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Japan-Update

Takashimaya plans profits at all Japanese stores

Cost cutting at regional locations seen spurring improvements

Takashimaya's Tottori Prefecture store is headed for its first operating profit in four years.

TOKYO -- Takashimaya is aiming to have all 17 of its domestic department stores turn an operating profit for the first time in 22 years in fiscal 2018, in part by cutting labor costs through transfers of employees from struggling regional sites to flagship locations in major cities.

Six department stores posted red ink last fiscal year ended in February, including stores in Gifu and Tottori prefectures and one in Tachikawa on the outskirts of Tokyo. Despite brisk sales at flagship stores from rising consumption by visitors to Japan and wealthier customers, regional and suburban locations have performed poorly amid competition from online sales and specialty shops.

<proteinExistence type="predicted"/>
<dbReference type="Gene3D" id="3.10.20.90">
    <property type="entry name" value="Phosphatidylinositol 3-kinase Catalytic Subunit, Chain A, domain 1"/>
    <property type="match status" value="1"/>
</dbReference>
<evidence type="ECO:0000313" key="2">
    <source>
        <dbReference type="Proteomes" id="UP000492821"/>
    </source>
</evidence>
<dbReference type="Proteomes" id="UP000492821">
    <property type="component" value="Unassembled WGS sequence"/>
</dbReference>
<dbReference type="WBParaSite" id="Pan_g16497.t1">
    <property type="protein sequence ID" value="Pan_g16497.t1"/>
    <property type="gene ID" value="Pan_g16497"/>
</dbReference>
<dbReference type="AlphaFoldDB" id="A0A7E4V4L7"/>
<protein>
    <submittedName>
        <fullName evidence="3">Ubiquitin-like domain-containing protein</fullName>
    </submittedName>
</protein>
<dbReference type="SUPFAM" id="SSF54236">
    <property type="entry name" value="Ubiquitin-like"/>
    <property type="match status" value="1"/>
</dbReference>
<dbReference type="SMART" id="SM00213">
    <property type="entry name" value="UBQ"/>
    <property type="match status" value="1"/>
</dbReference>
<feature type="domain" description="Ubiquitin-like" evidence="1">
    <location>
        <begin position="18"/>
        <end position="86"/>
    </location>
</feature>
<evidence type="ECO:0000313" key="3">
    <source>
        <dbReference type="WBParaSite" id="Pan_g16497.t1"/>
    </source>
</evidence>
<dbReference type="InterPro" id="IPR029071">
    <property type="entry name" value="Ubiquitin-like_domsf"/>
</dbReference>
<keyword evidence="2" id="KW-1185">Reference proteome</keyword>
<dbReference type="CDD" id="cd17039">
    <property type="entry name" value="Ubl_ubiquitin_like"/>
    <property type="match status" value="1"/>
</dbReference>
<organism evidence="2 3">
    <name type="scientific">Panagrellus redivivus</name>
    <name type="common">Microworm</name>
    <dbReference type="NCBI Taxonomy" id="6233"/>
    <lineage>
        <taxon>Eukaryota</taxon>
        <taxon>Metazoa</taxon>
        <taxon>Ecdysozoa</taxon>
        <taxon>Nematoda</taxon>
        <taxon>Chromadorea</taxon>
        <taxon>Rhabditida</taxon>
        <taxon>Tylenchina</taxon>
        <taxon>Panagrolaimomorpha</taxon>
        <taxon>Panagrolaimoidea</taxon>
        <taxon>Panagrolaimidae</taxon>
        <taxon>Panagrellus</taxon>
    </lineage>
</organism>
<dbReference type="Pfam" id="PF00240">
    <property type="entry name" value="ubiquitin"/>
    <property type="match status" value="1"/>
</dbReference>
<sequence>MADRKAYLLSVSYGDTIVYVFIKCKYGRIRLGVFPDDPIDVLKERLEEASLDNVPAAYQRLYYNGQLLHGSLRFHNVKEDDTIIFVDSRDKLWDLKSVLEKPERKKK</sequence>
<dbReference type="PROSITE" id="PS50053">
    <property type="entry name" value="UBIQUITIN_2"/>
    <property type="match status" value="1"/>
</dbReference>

Takashimaya expects Gifu to be the only unprofitable store at the end of this fiscal year. The Tottori location is poised to turn its first profit in four years after staying open an hour less since September 2016 in addition to reducing utility bills. Two buildings will also be consolidated soon into one.

In September, about 50 personnel were transferred from Tachikawa to Shinjuku and other flagship locations. Furniture retailer Nitori Holdings was also brought in as a tenant to boost rent revenue at Tachikawa.

"We take into account not only management efficiency but also employment and our coexistence with the communities," said President Shigeru Kimoto. 

The Osaka-based company also plans to open a new building for its famed Nihombashi store in central Tokyo. Takashimaya hopes to boost revenue by growing flagship locations and lowering costs at unprofitable regional stores.

(Nikkei)

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